When the instrument feels hard to play, however, I first wonder if the problem is my reed. We make reeds ourselves from tubes of cane ordered from France, and the tools used to make them are extensive and expensive. Probably the most arcane and fussy are my gougers. An oboe gouger blade lasts about six months, and replacing the blade and returning it to the expected position again is an art unto itself.

Fortunately, I enjoy that kind of detailed mechanical work just enough to tinker and readjust things before I need to send a machine off again to an expert to replace the blade. I use a micrometer to measure the gouged thickness of the cane to a tolerance of 1/1000th of an inch. Even a difference of a few thousandths of an inch can make the reeds feel very different and make the music suffer.

As with everything, redundancy matters. I have three gougers for oboe and three for English horn. That way, I can feel ready to have great reeds every week for our world-class orchestra.

Rob Danforth, Horn

Thankfully, the brass instruments in the orchestra are easier to maintain than their counterparts in the string and wind sections, but we each still have our routines to keep our instruments playing as well as possible.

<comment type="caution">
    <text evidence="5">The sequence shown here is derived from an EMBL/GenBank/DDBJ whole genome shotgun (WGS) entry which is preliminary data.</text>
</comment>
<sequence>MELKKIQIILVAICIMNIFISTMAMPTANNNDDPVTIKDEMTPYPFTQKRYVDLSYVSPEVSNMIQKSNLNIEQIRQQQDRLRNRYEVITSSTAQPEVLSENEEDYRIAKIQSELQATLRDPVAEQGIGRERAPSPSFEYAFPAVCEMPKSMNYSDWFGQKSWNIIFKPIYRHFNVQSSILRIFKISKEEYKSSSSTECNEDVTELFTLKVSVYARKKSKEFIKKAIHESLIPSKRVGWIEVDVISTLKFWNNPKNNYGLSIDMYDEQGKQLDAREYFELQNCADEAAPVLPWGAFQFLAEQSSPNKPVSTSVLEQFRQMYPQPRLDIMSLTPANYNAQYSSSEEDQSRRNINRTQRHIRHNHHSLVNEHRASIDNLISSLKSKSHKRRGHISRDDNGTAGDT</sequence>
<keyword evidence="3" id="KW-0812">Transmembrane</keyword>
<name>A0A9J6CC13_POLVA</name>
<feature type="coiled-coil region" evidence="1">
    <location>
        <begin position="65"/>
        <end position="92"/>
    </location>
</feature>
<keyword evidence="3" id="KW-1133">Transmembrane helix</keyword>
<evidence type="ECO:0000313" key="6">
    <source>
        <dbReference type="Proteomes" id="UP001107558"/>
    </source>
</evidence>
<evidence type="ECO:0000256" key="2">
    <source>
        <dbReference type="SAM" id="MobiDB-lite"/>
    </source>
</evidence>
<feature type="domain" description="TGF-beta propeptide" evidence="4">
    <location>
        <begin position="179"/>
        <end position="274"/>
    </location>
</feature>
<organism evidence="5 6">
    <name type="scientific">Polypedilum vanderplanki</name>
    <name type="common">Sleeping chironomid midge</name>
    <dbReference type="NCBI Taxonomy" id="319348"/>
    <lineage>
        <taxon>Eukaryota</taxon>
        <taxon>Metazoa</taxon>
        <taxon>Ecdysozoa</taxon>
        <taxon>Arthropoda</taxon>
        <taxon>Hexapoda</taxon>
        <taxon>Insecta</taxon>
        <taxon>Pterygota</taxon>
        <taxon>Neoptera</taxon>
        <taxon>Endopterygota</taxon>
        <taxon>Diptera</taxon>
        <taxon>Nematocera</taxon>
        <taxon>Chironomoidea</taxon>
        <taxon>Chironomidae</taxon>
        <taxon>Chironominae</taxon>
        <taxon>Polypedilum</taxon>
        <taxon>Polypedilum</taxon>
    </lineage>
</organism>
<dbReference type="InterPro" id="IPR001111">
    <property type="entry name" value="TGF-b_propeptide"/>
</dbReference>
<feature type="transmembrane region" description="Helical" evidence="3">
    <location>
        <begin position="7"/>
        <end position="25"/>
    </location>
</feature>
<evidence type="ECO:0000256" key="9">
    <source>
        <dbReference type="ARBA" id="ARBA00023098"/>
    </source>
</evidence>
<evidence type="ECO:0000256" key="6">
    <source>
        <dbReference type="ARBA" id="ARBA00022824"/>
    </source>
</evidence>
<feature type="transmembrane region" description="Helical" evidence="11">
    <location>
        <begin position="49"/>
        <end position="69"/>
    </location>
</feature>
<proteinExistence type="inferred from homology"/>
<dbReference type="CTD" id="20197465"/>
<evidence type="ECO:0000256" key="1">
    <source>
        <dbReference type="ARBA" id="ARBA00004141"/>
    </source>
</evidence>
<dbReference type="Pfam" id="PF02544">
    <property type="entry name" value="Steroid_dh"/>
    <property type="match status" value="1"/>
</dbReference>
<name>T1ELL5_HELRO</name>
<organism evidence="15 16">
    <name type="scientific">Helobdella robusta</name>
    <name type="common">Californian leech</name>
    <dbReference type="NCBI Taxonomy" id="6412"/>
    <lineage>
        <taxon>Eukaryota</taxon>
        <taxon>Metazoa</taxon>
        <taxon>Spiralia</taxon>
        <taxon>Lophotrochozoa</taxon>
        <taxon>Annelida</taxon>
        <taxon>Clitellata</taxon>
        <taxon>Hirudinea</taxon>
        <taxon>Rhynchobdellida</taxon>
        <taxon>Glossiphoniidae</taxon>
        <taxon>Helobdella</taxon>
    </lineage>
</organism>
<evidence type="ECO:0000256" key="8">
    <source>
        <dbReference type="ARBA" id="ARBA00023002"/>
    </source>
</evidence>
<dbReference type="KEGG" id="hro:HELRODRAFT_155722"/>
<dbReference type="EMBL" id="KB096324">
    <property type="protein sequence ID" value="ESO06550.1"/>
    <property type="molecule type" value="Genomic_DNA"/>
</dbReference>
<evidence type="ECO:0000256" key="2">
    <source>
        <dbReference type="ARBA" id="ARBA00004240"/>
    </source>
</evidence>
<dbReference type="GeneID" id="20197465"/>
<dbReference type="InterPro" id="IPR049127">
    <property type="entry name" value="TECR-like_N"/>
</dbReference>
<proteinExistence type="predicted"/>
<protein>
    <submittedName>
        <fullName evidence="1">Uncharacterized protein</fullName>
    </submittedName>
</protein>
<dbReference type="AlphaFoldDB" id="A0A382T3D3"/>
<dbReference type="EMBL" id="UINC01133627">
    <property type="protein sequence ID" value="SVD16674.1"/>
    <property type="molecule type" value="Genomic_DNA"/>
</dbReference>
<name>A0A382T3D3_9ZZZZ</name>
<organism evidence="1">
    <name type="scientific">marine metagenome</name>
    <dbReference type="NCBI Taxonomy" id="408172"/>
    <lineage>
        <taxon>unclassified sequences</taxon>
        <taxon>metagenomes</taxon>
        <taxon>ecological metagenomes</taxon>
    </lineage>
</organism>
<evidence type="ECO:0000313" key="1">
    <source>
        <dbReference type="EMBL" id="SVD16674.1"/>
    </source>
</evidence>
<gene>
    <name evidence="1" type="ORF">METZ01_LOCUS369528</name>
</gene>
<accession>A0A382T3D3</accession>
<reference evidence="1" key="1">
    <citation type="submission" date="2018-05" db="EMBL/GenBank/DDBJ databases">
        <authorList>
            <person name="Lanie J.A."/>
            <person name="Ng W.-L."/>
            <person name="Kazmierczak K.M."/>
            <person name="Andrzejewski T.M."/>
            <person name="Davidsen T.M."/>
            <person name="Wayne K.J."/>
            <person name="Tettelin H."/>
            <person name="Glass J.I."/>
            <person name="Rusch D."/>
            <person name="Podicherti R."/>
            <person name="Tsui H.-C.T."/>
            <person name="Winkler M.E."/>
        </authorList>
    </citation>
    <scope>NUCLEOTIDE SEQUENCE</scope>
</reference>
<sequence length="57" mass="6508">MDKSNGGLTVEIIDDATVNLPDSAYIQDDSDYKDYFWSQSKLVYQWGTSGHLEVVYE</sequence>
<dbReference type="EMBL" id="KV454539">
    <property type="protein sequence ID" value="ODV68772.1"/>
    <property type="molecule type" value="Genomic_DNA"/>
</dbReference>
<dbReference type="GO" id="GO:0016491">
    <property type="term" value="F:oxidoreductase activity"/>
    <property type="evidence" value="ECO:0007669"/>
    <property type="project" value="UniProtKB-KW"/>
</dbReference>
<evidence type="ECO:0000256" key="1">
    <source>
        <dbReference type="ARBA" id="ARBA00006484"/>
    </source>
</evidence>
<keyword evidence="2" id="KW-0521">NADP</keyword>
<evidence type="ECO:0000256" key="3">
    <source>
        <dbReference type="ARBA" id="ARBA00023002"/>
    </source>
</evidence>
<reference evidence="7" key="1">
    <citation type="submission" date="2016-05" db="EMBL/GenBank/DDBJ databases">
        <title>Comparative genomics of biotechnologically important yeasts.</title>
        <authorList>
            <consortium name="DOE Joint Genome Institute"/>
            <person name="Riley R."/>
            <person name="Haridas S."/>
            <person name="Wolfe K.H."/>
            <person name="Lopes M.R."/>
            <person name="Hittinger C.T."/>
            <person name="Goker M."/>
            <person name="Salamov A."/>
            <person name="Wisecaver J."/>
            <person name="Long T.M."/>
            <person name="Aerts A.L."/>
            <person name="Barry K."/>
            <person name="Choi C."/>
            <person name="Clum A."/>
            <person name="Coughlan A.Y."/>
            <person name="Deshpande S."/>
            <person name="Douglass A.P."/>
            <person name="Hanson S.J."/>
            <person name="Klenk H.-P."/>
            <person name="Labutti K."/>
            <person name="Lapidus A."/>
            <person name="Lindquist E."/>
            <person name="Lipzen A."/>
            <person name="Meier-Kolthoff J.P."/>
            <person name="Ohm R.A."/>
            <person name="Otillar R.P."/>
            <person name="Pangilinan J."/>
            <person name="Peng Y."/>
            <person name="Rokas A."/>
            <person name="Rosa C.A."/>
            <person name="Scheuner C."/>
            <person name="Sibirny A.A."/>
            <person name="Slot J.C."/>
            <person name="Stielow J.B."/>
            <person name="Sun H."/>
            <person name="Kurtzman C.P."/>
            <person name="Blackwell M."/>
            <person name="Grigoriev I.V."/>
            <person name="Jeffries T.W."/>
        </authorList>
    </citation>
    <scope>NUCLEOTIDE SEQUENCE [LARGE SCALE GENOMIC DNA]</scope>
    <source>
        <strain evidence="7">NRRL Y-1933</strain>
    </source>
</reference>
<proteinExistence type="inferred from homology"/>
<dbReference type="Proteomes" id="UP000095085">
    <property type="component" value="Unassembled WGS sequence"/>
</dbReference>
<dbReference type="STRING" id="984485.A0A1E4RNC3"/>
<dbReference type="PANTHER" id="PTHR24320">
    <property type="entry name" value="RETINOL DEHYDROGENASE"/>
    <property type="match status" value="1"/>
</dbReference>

I have been playing for over fifty years now. When I started learning to play the horn, players mainly maintained the instrument themselves. Occasionally one would take out all the slides and put the horn in the bathtub and use a springy apparatus with brushes on both ends called a snake to clean out all the tubing. We had to periodically change the strings in the valve mechanism using braided fishing line, and we would replace the corks in the valve bumpers (In fact, I would cut up used wine bottle corks for mine).

Today we typically take our horns to a professional repair person for a “cleaning” once every one to three years. This cleaning consists of a chemical bath to remove mineral buildup (or there is also now an ultrasonic method of doing this). Bumpers are replaced with neoprene rubber instead of cork. The strings on the instrument are replaced with string specifically made for brass instruments. The valves are adjusted to be sure they are in perfect alignment, which is really important when playing the instrument at a high level.

Rob Danforth with his main instrument, a Conn Schmidt model made in the 1930s

Given the modern reliance on technicians, younger players often may not know how to replace a string so you may rarely see a concert where someone’s horn gets passed to a more experienced player for an emergency repair. We all keep spare strings and screwdrivers in our repair kits for this type of emergency.

There is also daily and weekly maintenance the player needs to attend to. Valves must be oiled each time the player takes the horn out to practice, rehearse, or perform. We clean out the leadpipe with a snake once a week to keep the muck from accumulating and getting further down in the instrument. And we need to periodically put slide grease on our slides to be sure they continue to move freely.